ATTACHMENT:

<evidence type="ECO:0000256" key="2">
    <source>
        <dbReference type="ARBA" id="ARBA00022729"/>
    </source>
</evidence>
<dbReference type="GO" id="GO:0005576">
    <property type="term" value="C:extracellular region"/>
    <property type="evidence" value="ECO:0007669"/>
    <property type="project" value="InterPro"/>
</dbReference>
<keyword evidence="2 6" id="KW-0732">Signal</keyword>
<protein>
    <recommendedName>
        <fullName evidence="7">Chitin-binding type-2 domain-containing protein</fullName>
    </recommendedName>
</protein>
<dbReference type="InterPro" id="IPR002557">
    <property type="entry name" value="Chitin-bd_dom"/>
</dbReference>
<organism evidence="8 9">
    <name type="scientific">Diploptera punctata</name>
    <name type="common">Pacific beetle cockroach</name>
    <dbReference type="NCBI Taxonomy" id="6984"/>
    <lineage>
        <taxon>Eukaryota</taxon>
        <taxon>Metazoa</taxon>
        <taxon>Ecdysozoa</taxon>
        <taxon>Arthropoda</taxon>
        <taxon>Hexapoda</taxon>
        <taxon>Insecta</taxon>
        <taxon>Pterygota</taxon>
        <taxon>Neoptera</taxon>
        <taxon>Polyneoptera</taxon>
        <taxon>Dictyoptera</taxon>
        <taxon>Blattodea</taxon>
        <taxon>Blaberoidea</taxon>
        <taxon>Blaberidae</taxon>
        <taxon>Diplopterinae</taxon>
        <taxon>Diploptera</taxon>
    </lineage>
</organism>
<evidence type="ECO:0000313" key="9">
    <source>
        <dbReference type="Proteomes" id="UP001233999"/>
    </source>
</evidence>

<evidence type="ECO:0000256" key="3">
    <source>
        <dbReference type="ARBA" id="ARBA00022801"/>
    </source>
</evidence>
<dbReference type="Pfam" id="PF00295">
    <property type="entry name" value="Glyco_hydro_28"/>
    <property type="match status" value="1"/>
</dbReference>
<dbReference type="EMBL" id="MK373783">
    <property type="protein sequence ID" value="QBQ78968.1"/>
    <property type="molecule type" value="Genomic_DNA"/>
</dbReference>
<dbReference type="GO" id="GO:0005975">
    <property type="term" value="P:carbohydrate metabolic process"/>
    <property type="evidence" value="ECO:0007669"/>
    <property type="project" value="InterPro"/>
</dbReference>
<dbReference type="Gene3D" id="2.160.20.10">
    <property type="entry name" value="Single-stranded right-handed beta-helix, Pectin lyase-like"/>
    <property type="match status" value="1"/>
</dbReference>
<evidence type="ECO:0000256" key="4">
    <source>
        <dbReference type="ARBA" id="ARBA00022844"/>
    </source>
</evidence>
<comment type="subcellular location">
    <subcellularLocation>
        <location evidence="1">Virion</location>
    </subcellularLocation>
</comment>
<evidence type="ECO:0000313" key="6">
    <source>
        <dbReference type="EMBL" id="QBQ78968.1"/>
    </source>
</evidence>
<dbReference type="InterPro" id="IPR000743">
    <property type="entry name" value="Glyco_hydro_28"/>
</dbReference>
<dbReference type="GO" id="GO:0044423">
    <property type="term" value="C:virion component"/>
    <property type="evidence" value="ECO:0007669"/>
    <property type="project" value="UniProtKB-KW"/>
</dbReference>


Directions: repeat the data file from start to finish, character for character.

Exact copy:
<evidence type="ECO:0000256" key="2">
    <source>
        <dbReference type="ARBA" id="ARBA00022729"/>
    </source>
</evidence>
<dbReference type="GO" id="GO:0005576">
    <property type="term" value="C:extracellular region"/>
    <property type="evidence" value="ECO:0007669"/>
    <property type="project" value="InterPro"/>
</dbReference>
<keyword evidence="2 6" id="KW-0732">Signal</keyword>
<protein>
    <recommendedName>
        <fullName evidence="7">Chitin-binding type-2 domain-containing protein</fullName>
    </recommendedName>
</protein>
<dbReference type="InterPro" id="IPR002557">
    <property type="entry name" value="Chitin-bd_dom"/>
</dbReference>
<organism evidence="8 9">
    <name type="scientific">Diploptera punctata</name>
    <name type="common">Pacific beetle cockroach</name>
    <dbReference type="NCBI Taxonomy" id="6984"/>
    <lineage>
        <taxon>Eukaryota</taxon>
        <taxon>Metazoa</taxon>
        <taxon>Ecdysozoa</taxon>
        <taxon>Arthropoda</taxon>
        <taxon>Hexapoda</taxon>
        <taxon>Insecta</taxon>
        <taxon>Pterygota</taxon>
        <taxon>Neoptera</taxon>
        <taxon>Polyneoptera</taxon>
        <taxon>Dictyoptera</taxon>
        <taxon>Blattodea</taxon>
        <taxon>Blaberoidea</taxon>
        <taxon>Blaberidae</taxon>
        <taxon>Diplopterinae</taxon>
        <taxon>Diploptera</taxon>
    </lineage>
</organism>
<evidence type="ECO:0000313" key="9">
    <source>
        <dbReference type="Proteomes" id="UP001233999"/>
    </source>
</evidence>

<evidence type="ECO:0000256" key="3">
    <source>
        <dbReference type="ARBA" id="ARBA00022801"/>
    </source>
</evidence>
<dbReference type="Pfam" id="PF00295">
    <property type="entry name" value="Glyco_hydro_28"/>
    <property type="match status" value="1"/>
</dbReference>
<dbReference type="EMBL" id="MK373783">
    <property type="protein sequence ID" value="QBQ78968.1"/>
    <property type="molecule type" value="Genomic_DNA"/>
</dbReference>
<dbReference type="GO" id="GO:0005975">
    <property type="term" value="P:carbohydrate metabolic process"/>
    <property type="evidence" value="ECO:0007669"/>
    <property type="project" value="InterPro"/>
</dbReference>
<dbReference type="Gene3D" id="2.160.20.10">
    <property type="entry name" value="Single-stranded right-handed beta-helix, Pectin lyase-like"/>
    <property type="match status" value="1"/>
</dbReference>
<evidence type="ECO:0000256" key="4">
    <source>
        <dbReference type="ARBA" id="ARBA00022844"/>
    </source>
</evidence>
<comment type="subcellular location">
    <subcellularLocation>
        <location evidence="1">Virion</location>
    </subcellularLocation>
</comment>
<evidence type="ECO:0000313" key="6">
    <source>
        <dbReference type="EMBL" id="QBQ78968.1"/>
    </source>
</evidence>
<dbReference type="InterPro" id="IPR000743">
    <property type="entry name" value="Glyco_hydro_28"/>
</dbReference>
<dbReference type="GO" id="GO:0044423">
    <property type="term" value="C:virion component"/>
    <property type="evidence" value="ECO:0007669"/>
    <property type="project" value="UniProtKB-KW"/>
</dbReference>